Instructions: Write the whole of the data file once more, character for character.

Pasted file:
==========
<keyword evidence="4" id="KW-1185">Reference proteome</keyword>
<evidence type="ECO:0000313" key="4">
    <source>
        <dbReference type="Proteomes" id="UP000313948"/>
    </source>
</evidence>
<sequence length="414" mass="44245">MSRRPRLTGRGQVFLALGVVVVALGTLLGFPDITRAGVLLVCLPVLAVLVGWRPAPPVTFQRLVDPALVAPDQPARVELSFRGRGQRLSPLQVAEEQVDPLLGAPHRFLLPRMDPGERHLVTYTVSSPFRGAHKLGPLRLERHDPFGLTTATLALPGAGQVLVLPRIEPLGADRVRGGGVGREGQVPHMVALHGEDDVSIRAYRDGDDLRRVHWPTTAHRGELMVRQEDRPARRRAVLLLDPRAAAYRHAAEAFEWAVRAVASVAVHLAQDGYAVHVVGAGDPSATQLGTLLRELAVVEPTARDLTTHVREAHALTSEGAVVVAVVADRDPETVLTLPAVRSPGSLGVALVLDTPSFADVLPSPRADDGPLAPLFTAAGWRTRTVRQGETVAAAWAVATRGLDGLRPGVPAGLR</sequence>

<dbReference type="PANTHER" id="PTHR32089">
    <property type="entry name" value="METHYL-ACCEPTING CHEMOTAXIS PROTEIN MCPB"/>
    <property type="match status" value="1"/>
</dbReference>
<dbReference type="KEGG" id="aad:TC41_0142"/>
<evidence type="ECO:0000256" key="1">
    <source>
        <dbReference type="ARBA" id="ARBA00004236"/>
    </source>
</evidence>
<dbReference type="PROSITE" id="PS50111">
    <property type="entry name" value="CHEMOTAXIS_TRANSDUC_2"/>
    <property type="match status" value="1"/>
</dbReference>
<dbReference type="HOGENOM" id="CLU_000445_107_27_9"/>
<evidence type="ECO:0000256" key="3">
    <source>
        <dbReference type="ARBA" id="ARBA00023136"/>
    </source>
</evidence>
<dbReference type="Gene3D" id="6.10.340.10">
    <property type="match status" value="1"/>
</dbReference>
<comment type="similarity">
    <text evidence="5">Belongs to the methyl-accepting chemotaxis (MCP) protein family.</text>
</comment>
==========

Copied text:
<keyword evidence="4" id="KW-1185">Reference proteome</keyword>
<evidence type="ECO:0000313" key="4">
    <source>
        <dbReference type="Proteomes" id="UP000313948"/>
    </source>
</evidence>
<sequence length="414" mass="44245">MSRRPRLTGRGQVFLALGVVVVALGTLLGFPDITRAGVLLVCLPVLAVLVGWRPAPPVTFQRLVDPALVAPDQPARVELSFRGRGQRLSPLQVAEEQVDPLLGAPHRFLLPRMDPGERHLVTYTVSSPFRGAHKLGPLRLERHDPFGLTTATLALPGAGQVLVLPRIEPLGADRVRGGGVGREGQVPHMVALHGEDDVSIRAYRDGDDLRRVHWPTTAHRGELMVRQEDRPARRRAVLLLDPRAAAYRHAAEAFEWAVRAVASVAVHLAQDGYAVHVVGAGDPSATQLGTLLRELAVVEPTARDLTTHVREAHALTSEGAVVVAVVADRDPETVLTLPAVRSPGSLGVALVLDTPSFADVLPSPRADDGPLAPLFTAAGWRTRTVRQGETVAAAWAVATRGLDGLRPGVPAGLR</sequence>

<dbReference type="PANTHER" id="PTHR32089">
    <property type="entry name" value="METHYL-ACCEPTING CHEMOTAXIS PROTEIN MCPB"/>
    <property type="match status" value="1"/>
</dbReference>
<dbReference type="KEGG" id="aad:TC41_0142"/>
<evidence type="ECO:0000256" key="1">
    <source>
        <dbReference type="ARBA" id="ARBA00004236"/>
    </source>
</evidence>
<dbReference type="PROSITE" id="PS50111">
    <property type="entry name" value="CHEMOTAXIS_TRANSDUC_2"/>
    <property type="match status" value="1"/>
</dbReference>
<dbReference type="HOGENOM" id="CLU_000445_107_27_9"/>
<evidence type="ECO:0000256" key="3">
    <source>
        <dbReference type="ARBA" id="ARBA00023136"/>
    </source>
</evidence>
<dbReference type="Gene3D" id="6.10.340.10">
    <property type="match status" value="1"/>
</dbReference>
<comment type="similarity">
    <text evidence="5">Belongs to the methyl-accepting chemotaxis (MCP) protein family.</text>
</comment>